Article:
We have used the spread-based flux uncertainty scheme in the GEOS-Chem–LETKF to derive estimates of CO2 fluxes in the North Atlantic for the 2000–2017 period. Long-term mean estimates of the regional ocean CO2 uptake are 0.255 ± 0.037 PgC yr−1 for the North Atlantic subtropics and 0.203 ± 0.037 PgC yr−1 for North Atlantic subpolar region, and they are consistent with recent regional flux estimates from surface pCO2-based methods and global ocean biogeochemistry models (GOBMs). The GEOS-Chem–LETKF estimates of interannual variability in air–sea CO2 fluxes are 0.036 ± 0.006 PgC yr−1 (North Atlantic subtropics) and 0.034 ± 0.009 PgC yr−1 (North Atlantic subpolar). In common with estimates from other atmospheric CO2 inverse studies, the magnitude of IAV derived from the GEOS-Chem–LETKF is larger than corresponding estimates from GOBMs. Our GEOS-Chem–LETKF estimates also indicate statistically significant trends of increasing CO2 uptake for the North Atlantic subtropical and subpolar regions (estimated trend of 0.064 ± 0.007 and 0.063 ± 0.008 PgC yr−1 decade−1, respectively). These trends are of comparable magnitude to those estimated from surface pCO2-based flux products, but much larger than those derived from global ocean biogeochemistry models for the 2000–2017 period. Estimates of interannual variability and long-term trends derived from our GEOS-Chem–LETKF analyses are generally more robust for the North Atlantic subtropics than for the subpolar region and characterized by smaller uncertainty bounds. Limiting factors affecting estimates for the North Atlantic subpolar region include higher levels of uncertainty associated with specification of prior fluxes (Fig. 1) and the observational uncertainty at the atmospheric measurement CO2 sites in these high northern latitudes (Table A1). The number of regional atmospheric CO2 measurement sites available to constrain North Atlantic subpolar fluxes are also relatively few in comparison to the subtropical region. Improved ocean CO2 flux estimates and associated metrics for this North Atlantic region will be obtained by provision of additional high accuracy marine boundary layer CO2 measurements for the region from fixed surface sites and from ships and buoys (Wanninkhof et al., 2019).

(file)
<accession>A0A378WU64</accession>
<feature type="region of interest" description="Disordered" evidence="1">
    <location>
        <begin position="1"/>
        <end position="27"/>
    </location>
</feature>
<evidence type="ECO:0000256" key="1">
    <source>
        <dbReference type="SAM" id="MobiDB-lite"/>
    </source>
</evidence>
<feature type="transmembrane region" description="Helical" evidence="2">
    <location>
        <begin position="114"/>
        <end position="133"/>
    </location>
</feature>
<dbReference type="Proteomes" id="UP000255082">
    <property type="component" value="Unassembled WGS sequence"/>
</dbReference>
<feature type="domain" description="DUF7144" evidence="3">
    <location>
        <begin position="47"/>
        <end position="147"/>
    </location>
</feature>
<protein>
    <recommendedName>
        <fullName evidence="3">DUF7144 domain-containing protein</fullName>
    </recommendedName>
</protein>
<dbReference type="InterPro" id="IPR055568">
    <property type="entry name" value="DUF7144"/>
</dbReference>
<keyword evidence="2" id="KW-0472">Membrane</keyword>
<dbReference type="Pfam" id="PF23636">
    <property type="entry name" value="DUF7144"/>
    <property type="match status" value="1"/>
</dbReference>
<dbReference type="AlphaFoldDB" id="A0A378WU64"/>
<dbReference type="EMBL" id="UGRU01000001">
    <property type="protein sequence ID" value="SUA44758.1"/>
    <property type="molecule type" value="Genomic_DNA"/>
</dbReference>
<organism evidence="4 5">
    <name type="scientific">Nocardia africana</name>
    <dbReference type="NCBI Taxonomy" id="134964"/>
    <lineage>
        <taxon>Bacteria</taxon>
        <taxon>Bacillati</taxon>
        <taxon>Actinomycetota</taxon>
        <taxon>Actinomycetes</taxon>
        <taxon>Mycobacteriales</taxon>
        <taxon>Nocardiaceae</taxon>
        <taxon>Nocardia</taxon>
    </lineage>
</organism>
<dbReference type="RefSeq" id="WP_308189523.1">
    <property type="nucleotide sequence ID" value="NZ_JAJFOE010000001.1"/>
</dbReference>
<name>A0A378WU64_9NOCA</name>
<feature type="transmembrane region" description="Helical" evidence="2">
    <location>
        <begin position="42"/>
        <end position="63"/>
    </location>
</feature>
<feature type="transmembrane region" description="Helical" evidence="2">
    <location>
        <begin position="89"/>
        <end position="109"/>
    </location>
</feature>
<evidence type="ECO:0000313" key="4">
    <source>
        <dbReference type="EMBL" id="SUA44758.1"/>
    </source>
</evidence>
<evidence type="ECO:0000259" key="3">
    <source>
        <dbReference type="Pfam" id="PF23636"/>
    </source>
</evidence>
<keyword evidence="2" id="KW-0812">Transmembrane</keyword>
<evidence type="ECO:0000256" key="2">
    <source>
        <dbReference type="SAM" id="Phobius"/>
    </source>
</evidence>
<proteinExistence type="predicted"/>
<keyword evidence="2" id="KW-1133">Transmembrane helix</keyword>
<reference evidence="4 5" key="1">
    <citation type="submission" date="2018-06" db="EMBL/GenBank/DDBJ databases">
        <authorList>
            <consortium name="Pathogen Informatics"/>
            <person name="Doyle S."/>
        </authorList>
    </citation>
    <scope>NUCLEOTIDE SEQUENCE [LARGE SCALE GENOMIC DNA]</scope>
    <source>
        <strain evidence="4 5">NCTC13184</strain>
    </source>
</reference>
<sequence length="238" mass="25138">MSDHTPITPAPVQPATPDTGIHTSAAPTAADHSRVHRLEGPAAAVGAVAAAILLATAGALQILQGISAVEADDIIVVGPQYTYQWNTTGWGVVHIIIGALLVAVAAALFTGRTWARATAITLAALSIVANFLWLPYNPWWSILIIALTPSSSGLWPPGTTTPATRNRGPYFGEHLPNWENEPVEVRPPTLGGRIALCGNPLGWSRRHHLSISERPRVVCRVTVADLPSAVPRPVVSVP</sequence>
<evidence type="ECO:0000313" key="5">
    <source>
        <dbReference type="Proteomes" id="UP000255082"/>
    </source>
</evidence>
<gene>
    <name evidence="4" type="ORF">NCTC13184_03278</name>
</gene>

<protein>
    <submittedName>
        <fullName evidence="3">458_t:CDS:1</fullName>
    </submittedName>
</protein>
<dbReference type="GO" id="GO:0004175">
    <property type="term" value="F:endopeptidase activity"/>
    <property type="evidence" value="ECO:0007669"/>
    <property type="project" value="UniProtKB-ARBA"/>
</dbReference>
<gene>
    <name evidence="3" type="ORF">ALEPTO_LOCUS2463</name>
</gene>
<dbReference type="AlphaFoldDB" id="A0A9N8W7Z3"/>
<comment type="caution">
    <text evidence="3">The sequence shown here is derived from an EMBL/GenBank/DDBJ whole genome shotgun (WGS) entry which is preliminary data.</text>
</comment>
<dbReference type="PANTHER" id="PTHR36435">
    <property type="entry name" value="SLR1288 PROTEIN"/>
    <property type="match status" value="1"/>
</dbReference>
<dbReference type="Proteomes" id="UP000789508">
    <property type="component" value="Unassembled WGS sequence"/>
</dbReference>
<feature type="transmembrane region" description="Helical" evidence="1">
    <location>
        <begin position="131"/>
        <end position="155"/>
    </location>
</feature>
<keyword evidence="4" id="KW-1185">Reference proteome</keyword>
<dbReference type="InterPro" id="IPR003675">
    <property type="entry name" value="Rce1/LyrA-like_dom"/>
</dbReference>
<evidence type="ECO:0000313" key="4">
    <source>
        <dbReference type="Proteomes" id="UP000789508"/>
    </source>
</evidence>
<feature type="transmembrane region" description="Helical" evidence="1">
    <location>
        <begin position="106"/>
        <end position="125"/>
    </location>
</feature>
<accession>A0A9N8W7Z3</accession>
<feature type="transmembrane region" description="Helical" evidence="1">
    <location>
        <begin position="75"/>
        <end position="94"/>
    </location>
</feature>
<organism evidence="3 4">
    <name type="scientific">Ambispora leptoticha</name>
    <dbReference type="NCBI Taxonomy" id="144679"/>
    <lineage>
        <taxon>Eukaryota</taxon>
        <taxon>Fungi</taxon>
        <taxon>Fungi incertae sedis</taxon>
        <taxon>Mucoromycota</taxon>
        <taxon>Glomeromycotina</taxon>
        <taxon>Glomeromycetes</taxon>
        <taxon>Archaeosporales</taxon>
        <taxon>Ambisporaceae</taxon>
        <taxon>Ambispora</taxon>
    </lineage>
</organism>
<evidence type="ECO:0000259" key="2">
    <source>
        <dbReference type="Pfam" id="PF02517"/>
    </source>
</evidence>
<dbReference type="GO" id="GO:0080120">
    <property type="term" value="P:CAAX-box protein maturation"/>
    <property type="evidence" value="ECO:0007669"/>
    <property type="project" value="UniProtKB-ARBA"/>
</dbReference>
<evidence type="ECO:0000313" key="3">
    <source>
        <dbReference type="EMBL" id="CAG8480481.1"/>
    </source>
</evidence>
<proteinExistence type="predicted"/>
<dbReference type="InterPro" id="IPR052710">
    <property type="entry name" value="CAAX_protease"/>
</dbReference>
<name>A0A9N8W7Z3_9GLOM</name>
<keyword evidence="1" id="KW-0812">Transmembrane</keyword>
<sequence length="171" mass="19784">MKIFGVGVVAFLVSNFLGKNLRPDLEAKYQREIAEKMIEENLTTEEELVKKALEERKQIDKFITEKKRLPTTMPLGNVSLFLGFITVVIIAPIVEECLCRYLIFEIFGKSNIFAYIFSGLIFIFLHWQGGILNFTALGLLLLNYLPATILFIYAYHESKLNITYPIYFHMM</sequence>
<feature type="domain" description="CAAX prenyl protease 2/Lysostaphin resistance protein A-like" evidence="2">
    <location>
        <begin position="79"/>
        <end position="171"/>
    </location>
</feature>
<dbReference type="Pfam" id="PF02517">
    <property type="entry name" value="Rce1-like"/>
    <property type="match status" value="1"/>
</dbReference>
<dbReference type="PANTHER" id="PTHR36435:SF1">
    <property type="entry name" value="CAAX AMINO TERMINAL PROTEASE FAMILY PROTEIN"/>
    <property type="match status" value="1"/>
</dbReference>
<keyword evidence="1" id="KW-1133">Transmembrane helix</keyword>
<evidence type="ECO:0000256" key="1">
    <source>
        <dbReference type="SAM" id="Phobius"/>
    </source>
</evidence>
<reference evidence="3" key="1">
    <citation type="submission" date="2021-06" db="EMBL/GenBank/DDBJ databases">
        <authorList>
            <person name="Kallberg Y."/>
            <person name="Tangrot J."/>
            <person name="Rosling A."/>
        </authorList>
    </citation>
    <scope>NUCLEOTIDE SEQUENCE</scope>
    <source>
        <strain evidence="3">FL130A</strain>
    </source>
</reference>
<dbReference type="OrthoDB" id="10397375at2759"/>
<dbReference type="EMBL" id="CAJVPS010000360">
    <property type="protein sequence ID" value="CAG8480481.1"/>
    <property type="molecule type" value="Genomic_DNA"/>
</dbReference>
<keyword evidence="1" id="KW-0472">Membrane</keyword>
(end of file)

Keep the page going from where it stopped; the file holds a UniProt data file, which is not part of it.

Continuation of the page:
Appendix A: The Local Ensemble Transform Kalman Filter (LETKF) system

Here we briefly describe the LETKF system used for estimation of surface CO2 fluxes. The methodology follows that of Hunt et al. (2007) and Miyoshi et al. (2007), and additional detail is provided in these publications. The LETKF has been previously used in meteorological forecasting and more recently in atmospheric CO2 data assimilation (e.g., Liu et al., 2019, 2016; Kang et al., 2012). The LETKF provides iterative estimates of the time evolution of the system state, x, (here representing the grid-scale surface carbon fluxes of dimension m). Each step involves a forecast stage (based on a physical model of the system evolution) and a state estimation stage (the “analysis” step), which combines system observations, y (of dimension n), together with the background forecast, xb, to derive the improved state estimate. The observation operator H provides the mapping from the state space to the observation space; in this study H is provided by the GEOS-Chem atmospheric model. In the analysis step, the surface carbon flux estimates are obtained by minimization of a cost function (Eq. A1) which accounts for deviations of the system state x from the background forecast, xb, and for the mismatch between observations (y) and their modeled representations (Hx):

(A1) J x = ( x - x b ) T P - 1 x - x b + y - H x T R - 1 y - H x ,

where B represents the background flux covariance matrix, and R represents the observation covariance matrix.